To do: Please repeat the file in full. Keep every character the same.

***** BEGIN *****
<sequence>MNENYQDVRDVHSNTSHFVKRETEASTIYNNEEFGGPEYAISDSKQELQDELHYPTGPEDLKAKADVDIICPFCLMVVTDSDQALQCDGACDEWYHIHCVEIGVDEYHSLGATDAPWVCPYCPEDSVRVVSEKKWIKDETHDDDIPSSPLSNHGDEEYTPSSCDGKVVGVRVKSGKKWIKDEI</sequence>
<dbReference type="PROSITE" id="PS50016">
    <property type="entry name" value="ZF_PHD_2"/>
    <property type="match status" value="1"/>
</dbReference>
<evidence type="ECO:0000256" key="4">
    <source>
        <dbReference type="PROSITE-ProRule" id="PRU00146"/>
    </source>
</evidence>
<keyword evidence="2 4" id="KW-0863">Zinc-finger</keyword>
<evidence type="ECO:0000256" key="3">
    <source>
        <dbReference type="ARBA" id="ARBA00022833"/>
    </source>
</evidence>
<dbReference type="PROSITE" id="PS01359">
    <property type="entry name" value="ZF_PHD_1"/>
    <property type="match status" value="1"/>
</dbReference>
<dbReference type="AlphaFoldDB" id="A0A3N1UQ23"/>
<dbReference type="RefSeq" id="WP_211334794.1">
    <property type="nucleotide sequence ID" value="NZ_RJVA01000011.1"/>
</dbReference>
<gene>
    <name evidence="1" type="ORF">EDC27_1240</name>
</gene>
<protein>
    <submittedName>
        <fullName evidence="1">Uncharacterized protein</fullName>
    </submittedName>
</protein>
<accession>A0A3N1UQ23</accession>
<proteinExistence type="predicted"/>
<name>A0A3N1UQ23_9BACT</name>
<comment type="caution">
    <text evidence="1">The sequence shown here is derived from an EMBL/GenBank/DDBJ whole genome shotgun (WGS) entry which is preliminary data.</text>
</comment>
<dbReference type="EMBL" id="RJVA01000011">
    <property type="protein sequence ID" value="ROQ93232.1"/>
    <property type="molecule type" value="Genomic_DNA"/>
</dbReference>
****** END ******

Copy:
<sequence>MNENYQDVRDVHSNTSHFVKRETEASTIYNNEEFGGPEYAISDSKQELQDELHYPTGPEDLKAKADVDIICPFCLMVVTDSDQALQCDGACDEWYHIHCVEIGVDEYHSLGATDAPWVCPYCPEDSVRVVSEKKWIKDETHDDDIPSSPLSNHGDEEYTPSSCDGKVVGVRVKSGKKWIKDEI</sequence>
<dbReference type="PROSITE" id="PS50016">
    <property type="entry name" value="ZF_PHD_2"/>
    <property type="match status" value="1"/>
</dbReference>
<evidence type="ECO:0000256" key="4">
    <source>
        <dbReference type="PROSITE-ProRule" id="PRU00146"/>
    </source>
</evidence>
<keyword evidence="2 4" id="KW-0863">Zinc-finger</keyword>
<evidence type="ECO:0000256" key="3">
    <source>
        <dbReference type="ARBA" id="ARBA00022833"/>
    </source>
</evidence>
<dbReference type="PROSITE" id="PS01359">
    <property type="entry name" value="ZF_PHD_1"/>
    <property type="match status" value="1"/>
</dbReference>
<dbReference type="AlphaFoldDB" id="A0A3N1UQ23"/>
<dbReference type="RefSeq" id="WP_211334794.1">
    <property type="nucleotide sequence ID" value="NZ_RJVA01000011.1"/>
</dbReference>
<gene>
    <name evidence="1" type="ORF">EDC27_1240</name>
</gene>
<protein>
    <submittedName>
        <fullName evidence="1">Uncharacterized protein</fullName>
    </submittedName>
</protein>
<accession>A0A3N1UQ23</accession>
<proteinExistence type="predicted"/>
<name>A0A3N1UQ23_9BACT</name>
<comment type="caution">
    <text evidence="1">The sequence shown here is derived from an EMBL/GenBank/DDBJ whole genome shotgun (WGS) entry which is preliminary data.</text>
</comment>
<dbReference type="EMBL" id="RJVA01000011">
    <property type="protein sequence ID" value="ROQ93232.1"/>
    <property type="molecule type" value="Genomic_DNA"/>
</dbReference>